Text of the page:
No one’s boxing crystal ball saw this one coming.
Terence Crawford vs Errol Spence Jr. taking forever to get made? Absolutely.
Tyson Fury retiring, then announcing his return? No and yes.
Canelo Alvarez losing to Dmitry Bivol? Maybe
But Teofimo Lopez Jr. promoting a comeback fight against Pedro Campa at 140 pounds in August of 2022? Few would have believed that one when the New Yorker completed his self-described “Takeover” by defeating Vasiliy Lomachenko on October 17, 2020.
That night in Las Vegas, in the heat of the COVID-19 pandemic, Lopez lived up to all the hype, using a disciplined and intelligent attack to beat the Ukrainian and take his lightweight belts. It was one of those rare moments when a fighter who talks a lot actually delivered on those words. If you weren’t impressed, well, I think the kids call those folks haters.
As for everyone else, they believed they were witnessing a changing of the guard, not just at 135 pounds, but in boxing. There were four young stars about to put on fights among each other that we hadn’t seen since Sugar Ray Leonard, Marvin Hagler, Roberto Duran and Thomas Hearns battled among themselves, becoming royalty in the process. These new “Four Kings” were led by Lopez, who was expected to wage war in the next few years with Gervonta Davis, Devin Haney and Ryan Garcia.
The Takeover, indeed.
But as the Summer of 2022 winds down, all the high hopes were dashed. Lopez lost to George Kambosos, Kambosos lost to Haney, Davis and Garcia keep winning against everyone but each other. And while the apparent dashing of hopes for a modern-era version of the “Four Kings,” it’s Lopez’ fall from grace that may be the most disappointing.
Love him or hate him, Lopez made you watch him, and even if you didn’t want to listen to what he or his father had to say, there was no question that in wins over Lomachenko, Diego Magdaleno and Richard Commey, he was something special.
Then came the oft-postponed fight with Kambosos, which finally took place in Madison Square Garden’s Theater on November 27, 2021. It wasn’t the venue you wanted to see Lopez in after his stirring win over Lomachenko, but after the mess to get the fight done, the apparent idea was, fight Kambosos, get it over with and move on to bigger and better things.
The Aussie had other ideas, fighting his own version of the perfect fight to drop Lopez and rise from the canvas himself en route to a split decision victory. It was close, but it was Kambosos’ night. There was no robbery, no reason to dispute the verdict, but that didn’t stop Team Lopez to do just that.
That’s no surprise, as some fighters are so competitive that they can get knocked out and believe they deserved a draw. Sure, that can be annoying and often delusional, but it’s also admirable in a sense. So we can give Lopez that right. But the shocker after the fight was the revelation that he entered the ring with a small tear in his esophagus that could have become a life-threatening situation if not for pure luck.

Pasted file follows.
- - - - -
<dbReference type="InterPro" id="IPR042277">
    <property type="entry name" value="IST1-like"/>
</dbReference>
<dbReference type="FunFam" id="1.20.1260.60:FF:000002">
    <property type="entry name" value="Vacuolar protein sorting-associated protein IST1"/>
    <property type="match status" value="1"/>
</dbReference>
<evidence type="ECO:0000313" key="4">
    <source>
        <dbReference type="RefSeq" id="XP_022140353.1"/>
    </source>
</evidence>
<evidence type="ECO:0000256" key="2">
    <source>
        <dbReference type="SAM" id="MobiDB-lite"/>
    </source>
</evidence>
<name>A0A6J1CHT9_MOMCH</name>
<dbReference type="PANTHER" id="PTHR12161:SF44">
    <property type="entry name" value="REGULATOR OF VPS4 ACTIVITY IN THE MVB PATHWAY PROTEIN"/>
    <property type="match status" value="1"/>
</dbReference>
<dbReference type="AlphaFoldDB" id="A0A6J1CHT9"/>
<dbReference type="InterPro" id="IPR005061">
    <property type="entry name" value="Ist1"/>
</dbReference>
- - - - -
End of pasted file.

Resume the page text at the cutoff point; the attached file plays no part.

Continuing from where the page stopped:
That news put a new light on the loss and on Lopez. That’s not to say he would have won. Kambosos might have beaten any lightweight on the planet that night. But what it did was show how this sport – and any sport for that matter – is a game of inches, both literally and figuratively. If Lopez pulls out of that fight, maybe he still has his belts today and maybe the new “Four Kings” fantasy becomes a reality.
But the world moves on, and the what ifs don’t matter now. As Saturday night approaches, Lopez is getting ready for his full-time move to 140 pounds to face Mexico’s Campa, owner of a stellar 34-1-1 (23 KOs) record that will be proven to be legit or smoke and mirrors soon enough.
“I’m thankful to be back August 13,” said Lopez. “I’ve been looking forward to this since my last fight. I’ve had a lot of complications, but we’re looking towards the future and are on to bigger and better things. I’m here to take over the 140-pound division just like I did at 135. Like always, I’m going to bring excitement to the sport of boxing.”
That last sentence is true. Fans are curious to see what Lopez has after the first loss of his 17-fight pro career, and there is a buzz about his return. Or more accurately, what happens after this return. Campa has the style Lopez can take advantage of if he’s on top of his game, and maybe even if he’s not. But the point is, this is the fight that gets him back in the win column and sets up bigger paydays and more important matchups down the line.
“I am calling this fight the 'Take Back' because I am coming to regain what I’ve lost,” he said. “One defeat does not define a fighter, and it won’t define me.”
And with a win, it makes us bring out that crystal ball again.
Does he move back down to 135 to face Lomachenko again? Will his fellow “kings” join him at 140, or will they do their own thing at 135 and leave him stranded? Is Josh Taylor the ultimate play in the junior welterweight division, with intriguing fights against the likes Jose Ramirez, Regis Prograis and Jose Zepeda also available?
Whichever way the wind blows for Lopez, the future may still be bright for a young man who is still only 25 years old, even if it’s not the future he initially envisioned. The Lomachenko fight wasn’t a mirage. It was real. Now we’ll see if Lopez was a one-hit wonder, or a king who will reign once more.
“My best years are in front of me,” he said. “Pedro Campa is the start of a new chapter in my career. I will be a two-weight world champion very soon. Every contender and champion at junior welterweight better watch out because I am coming to clean out the division.”